My order of the Cathar Tarot arrived today and I’m so excited to be reviewing it here for you.
The presentation is superb with a sturdy, beautifully printed sleeve from which the box is drawn by using the silk ribbon attached. The book mirrors the sleeve design and is illustrated with typical Carcassonne scenery under a sky lit by golden stars. I’ve been to Carcassonne several times; the countryside is beautiful and verdant, and the old town speaks to me in a voice that is at once joyful and sad. This deck has a similar effect on me; and I haven’t even touched the cards yet!
The authors’ names appear on the front of the box and on the front of the sleeve; John Matthews and Wil Kinghan. The booklet itself is printed onto heavy cardstock and the feel of it is immediately comforting and intriguing. Apart from the indications of the meanings of the cards, the booklet tells a little of Cathar history and relates this to the tarot. The descriptions of the cards are both clever and informative. The majors described relationship to the Cathars themselves is, I think, the key to this deck and the pips and courts have been given strong but easily relatable meanings; beautifully written and fitting well with the artwork. I can’t wait to read the whole booklet; but it is time to explore the cards.
A small disappointment to this otherwise perfect presentation is that the cards have to be tipped out of their nest; the silken ribbon from the sleeve is not replicated, which I thought a bit of a shame. Nevertheless, the cards do not disappoint in any way; printed onto stiff cardstock and faced and edged with golden colour. Shuffling them suits my hands and turns up the seven of swords on the bottom of the deck and the lady of swords on top.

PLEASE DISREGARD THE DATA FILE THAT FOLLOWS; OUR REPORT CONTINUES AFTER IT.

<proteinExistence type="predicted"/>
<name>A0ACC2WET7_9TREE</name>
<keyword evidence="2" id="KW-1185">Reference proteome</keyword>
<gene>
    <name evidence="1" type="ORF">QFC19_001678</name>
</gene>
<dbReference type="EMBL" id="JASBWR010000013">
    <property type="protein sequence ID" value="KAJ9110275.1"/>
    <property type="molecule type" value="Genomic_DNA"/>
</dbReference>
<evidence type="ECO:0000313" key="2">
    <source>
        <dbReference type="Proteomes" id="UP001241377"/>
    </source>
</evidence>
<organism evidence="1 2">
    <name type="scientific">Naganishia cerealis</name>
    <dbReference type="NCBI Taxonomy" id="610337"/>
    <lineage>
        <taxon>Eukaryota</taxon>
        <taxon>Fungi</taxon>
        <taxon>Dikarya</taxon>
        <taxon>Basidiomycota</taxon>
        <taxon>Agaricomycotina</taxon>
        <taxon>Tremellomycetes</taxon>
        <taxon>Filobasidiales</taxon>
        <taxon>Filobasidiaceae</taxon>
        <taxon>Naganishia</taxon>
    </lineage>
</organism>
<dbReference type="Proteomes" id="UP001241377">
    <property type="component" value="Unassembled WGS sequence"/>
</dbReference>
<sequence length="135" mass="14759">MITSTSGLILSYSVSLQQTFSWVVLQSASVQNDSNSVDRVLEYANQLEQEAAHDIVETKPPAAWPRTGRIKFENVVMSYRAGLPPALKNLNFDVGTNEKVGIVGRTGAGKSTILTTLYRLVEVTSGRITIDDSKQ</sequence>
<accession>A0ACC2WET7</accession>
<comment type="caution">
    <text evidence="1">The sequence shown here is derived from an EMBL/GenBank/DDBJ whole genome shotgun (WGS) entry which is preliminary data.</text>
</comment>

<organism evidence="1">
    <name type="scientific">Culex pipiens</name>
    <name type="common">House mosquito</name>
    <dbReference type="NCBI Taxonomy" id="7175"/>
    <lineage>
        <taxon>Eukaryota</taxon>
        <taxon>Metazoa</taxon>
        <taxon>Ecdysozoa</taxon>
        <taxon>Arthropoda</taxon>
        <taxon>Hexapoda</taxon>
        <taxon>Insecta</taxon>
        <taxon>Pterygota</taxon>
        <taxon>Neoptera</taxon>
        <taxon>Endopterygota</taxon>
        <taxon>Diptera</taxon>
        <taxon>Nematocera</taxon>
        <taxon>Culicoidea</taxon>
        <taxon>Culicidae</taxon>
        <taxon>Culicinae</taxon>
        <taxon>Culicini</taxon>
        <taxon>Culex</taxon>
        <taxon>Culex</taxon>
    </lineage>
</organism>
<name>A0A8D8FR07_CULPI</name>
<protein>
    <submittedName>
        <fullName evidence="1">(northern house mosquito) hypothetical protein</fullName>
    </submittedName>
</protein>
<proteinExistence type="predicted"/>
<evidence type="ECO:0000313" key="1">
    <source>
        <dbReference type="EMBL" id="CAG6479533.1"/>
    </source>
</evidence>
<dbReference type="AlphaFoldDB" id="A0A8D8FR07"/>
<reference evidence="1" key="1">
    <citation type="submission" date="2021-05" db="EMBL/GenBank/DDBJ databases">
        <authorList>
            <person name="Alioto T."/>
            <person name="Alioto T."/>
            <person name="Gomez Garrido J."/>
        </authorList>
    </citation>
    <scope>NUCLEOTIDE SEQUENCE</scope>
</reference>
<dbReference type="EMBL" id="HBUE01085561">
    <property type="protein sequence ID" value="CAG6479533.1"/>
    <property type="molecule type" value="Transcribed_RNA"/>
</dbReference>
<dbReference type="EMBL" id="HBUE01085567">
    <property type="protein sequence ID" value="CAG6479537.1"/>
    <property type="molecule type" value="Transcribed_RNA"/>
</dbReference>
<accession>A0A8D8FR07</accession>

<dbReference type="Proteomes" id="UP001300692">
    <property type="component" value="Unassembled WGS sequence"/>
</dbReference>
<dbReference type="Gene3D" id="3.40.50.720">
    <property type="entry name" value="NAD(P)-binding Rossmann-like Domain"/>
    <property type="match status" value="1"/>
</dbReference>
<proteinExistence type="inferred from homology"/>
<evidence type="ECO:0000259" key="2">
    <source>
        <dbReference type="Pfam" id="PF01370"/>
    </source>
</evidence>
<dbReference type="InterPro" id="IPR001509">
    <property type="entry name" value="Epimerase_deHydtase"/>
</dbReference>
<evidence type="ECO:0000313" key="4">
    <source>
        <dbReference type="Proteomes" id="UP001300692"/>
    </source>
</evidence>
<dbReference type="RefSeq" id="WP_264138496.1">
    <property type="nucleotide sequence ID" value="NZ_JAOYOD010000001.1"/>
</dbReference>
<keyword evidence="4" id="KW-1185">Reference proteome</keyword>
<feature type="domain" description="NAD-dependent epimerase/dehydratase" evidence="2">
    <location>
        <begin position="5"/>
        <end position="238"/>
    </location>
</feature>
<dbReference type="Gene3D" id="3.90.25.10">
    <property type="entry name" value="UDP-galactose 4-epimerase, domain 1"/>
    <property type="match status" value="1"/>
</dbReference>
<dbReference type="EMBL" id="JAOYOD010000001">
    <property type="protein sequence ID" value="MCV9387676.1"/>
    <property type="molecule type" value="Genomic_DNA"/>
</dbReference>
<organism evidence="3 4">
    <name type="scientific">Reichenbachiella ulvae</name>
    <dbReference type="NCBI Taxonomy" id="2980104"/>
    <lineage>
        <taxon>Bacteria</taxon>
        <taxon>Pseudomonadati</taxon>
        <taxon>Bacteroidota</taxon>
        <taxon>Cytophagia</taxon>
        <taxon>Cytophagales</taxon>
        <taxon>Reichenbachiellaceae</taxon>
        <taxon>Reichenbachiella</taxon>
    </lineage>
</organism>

The booklet gives ‘light’ and ‘dark’ interpretations to the cards and, to me, the suggestion is that the deck should be read with upright and reversed cards. For those who prefer not to use reversed cards I think it would be ok to look at the relationship of all the cards in the spread to decide if the reading itself is primarily dark or light; I haven’t yet sorted the deck as I usually would so all of the cards remain upright. Swords can bring light and truth to a reading but they can also bring battles which cold be seen as reflecting the Cathar existence; which seems appropriate for this first taste. In any case, I’m kind of glad to have turned up two swords cards; I relish a challenge. The artwork is extraordinarily beautiful, if just a little ‘religious’ for my personal taste; but there is no denying the symbolism and I look forward to doing a ‘proper’ reading in due course.
To the two swords:
The story attributed to the seven tells, amongst other things, of coming through a period of darkness and the indications from the lady are of acceptance, of perceptiveness and of subtlety; I would definitely like this lady on my side. Taken together, it seems to me that these cards are a well-suited pairing; the seven’s long road may only be made better by the help and support of those around them and the lady brings qualities that they will need to move forwards.
I intend to explore this deck fully as I use it in spreads and postings and I hope you will enjoy reading these. In the meantime, I am extremely reluctant to put these beautiful cards away and I would say that this is a deck which will appeal to everyone who is open minded and who like to explore the connections between the esoterism of tarot and the myths of religion. The richness of the artwork is a triumph but may not appeal to readers who prefer the stripped back symbolism of other decks; but it would, in my opinion, certainly deserve a place in any collection with pretensions towards completeness.